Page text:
And Romans 7:18 goes on to say, “For I know that in me (that is, in my flesh) nothing good dwells…”.
Someone may ask,
But certainly you are not suggesting that these things are no longer sins if we do them just because we are Christians?
It doesn’t mean that when I sin, it is not sin. It simply means that it is not me, but it is “sin in me”, in my flesh doing the sinning, and it is my flesh warring against the new me, warring against my new regenerate spirit. (Romans 7:17)
You ask, “How are we different from a murderer?”
We are different in our spirit.
To the extent that we acknowledge, understand, reckon, and appropriate our new identity in Christ as born again new creations, alive to God and dead to sin (Romans 6), and now saints, we will have the strength in our new spirit to walk by the spirit, as the Apostle Paul so often instructs us to do.
That’s the reason for making the distinction that “I am not a murderer”.
But to the extent that we instead focus on “our old man” who “was crucified with Him, that the body of sin might be done away with” (Romans 6:6), and call ourselves something that we are not, “sinners” (defined as one who practices sin as an ongoing lifestyle), to that extent we will live somewhat defeated lives, struggling with sin more than we should have to, like the double-minded man who is unstable in all his ways.
I know that I am not what I used to be before I was radically saved 31 years ago.
And the murderer, if he comes to know the Lord five minutes before he dies, like the thief on the cross, will find himself with Christ in great glory in Heaven.
And at that point, the point at which the murderer should trust in the Lord, I can then say that the murderer is now just like me.
You may ask,“When I sin, it is not me”?
So, then, what do we do with this verse in Romans 7:17?:
“But now, it is no longer I who do it, but sin that dwells in me.”
Paul clarifies it, to answer your question, with this next verse in Romans 7:18:
“For I know that in me (that is, in my flesh) nothing good dwells…”.
Paul is making a distinction between “I” (“the one who wills to do good” Rom.7:21) and “my flesh” (“in me, that is, in my flesh” Rom.7:18.)
You will say,
Paul later says: “So then, I *myself* serve the law of God with my mind, but with my flesh I serve the law of sin.”
Exactly. “I *myself* serve the law of God with my mind…”
“…with *my flesh* I serve the law of sin.” (Rom.7:25)
Not only does Paul say, by inspiration of the Holy Spirit, in Romans 7:17, “But now it is *no longer I who do it*, but *sin* that dwells in me.”…
…but Paul goes on to say again in Romans 7:20:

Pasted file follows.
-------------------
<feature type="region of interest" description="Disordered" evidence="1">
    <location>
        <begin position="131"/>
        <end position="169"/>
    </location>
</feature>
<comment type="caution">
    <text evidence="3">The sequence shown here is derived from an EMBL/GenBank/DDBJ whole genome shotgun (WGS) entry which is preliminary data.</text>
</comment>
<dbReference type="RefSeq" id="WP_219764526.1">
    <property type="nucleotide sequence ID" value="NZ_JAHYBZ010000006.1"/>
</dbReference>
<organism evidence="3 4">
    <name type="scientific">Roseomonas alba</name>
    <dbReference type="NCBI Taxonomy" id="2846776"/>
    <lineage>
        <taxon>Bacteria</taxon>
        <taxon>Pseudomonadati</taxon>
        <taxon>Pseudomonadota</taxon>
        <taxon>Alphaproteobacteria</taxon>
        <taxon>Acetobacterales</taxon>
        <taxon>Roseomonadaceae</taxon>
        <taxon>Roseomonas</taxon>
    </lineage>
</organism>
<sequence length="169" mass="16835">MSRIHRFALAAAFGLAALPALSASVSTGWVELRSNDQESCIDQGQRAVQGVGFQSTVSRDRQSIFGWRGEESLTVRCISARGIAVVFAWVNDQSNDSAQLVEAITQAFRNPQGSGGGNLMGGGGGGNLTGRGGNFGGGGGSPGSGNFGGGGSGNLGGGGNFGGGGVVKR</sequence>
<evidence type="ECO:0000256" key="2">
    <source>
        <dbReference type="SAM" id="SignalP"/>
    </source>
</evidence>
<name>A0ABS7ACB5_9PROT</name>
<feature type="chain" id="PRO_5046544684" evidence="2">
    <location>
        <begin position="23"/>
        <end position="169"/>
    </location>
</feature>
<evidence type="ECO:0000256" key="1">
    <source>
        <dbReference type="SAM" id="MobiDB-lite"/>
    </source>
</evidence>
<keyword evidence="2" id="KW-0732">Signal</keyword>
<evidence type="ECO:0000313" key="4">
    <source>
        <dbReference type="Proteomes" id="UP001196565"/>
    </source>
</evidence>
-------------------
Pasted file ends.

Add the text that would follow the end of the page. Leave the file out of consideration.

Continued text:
“Now if I do what I will not to do, it is *no longer I who do it*, but *sin* that dwells in me.”
Now, there are two “I”‘s here:
1) “I do what I will not to do”
2) “it is no longer I who do it”
Go back to #1:
1) I (my flesh) do what I (“the one who wills to do good”) will not to do.
Go back to #2:
2) …it is no longer I (“the one who wills to do good”) who do it.
Then who, or what, “in the flesh” is doing the things I will not to do? (Rom.7:20)
Paul gives us the answer twice:
Romans 7:17 and 7:20 “…it is no longer I who do it, but *sin* that dwells in me.”
Paul then reveals to us some of the mystery behind this. He gives us the reason for this:
Romans 7:21, “I find then *a law*, that evil is present with me, the one who wills to do good.”
And then Paul presents the conflict once again, of the “flesh warring against our mind”:
Romans 7:22, “For I delight in the law of God according to *the inward man*…”
Romans 7:23, “…BUT, I see *another law in my members*, warring against *the law of my mind*, and bringing me into captivity to *the law of sin which is in my members*.”
Paul then makes this conclusion in Romans 7:25:
“So then, *with the mind* I myself [my new regenerated self] serve the law of God, but *with the flesh* [still unchanged] the law of sin.”
So, as we see in Romans 7:23, there is a war between “the law of my mind” and “the law of sin which is in my members [my flesh]“.
There is a war between “I”, “the one who wills to do good” [the one whose spirit is regenerated], and “my flesh” [which is still as yet unchanged].
In Conclusion: The Law of Sin vs. The Law of God
1) The Law of Sin
Paul says in Rom.7:17,20 “sin…dwells in me”, and in Rom.7:18 “in my flesh, nothing good dwells”, and in Rom.7:21 “evil is present *with* me”.
Paul wraps it up by saying in Rom.7:25 “with the flesh [I serve] the law of sin.” (“I” in this verse does not refer to “the one who wills to do good” but to that part of me which is unchanged, unrenewed, unregenerated, that is, “my flesh”)
2) The Law of God
Paul says in Rom.7:12 “the law is holy, and the commandment holy and just and good”.
And he says in Rom.7:14 “the law [of God] is spiritual”.
In Rom.7:22, he says, “I delight in the law of God according to the inward man.” (“the inward man”, as opposed to “the [outward] flesh”)
And in Rom.7:23, Paul refers to “the law of my mind”.
Paul wraps it up in Rom.7:25 by saying, “with the mind I myself serve the law of God.”
As opposed to the flesh, which cannot be “renewed”, the Scriptures say that we can be “transformed by the renewing of our mind”. And it is with our mind that we “serve the law of God”.
It is with our flesh that we serve the law of sin. (Rom.7:25)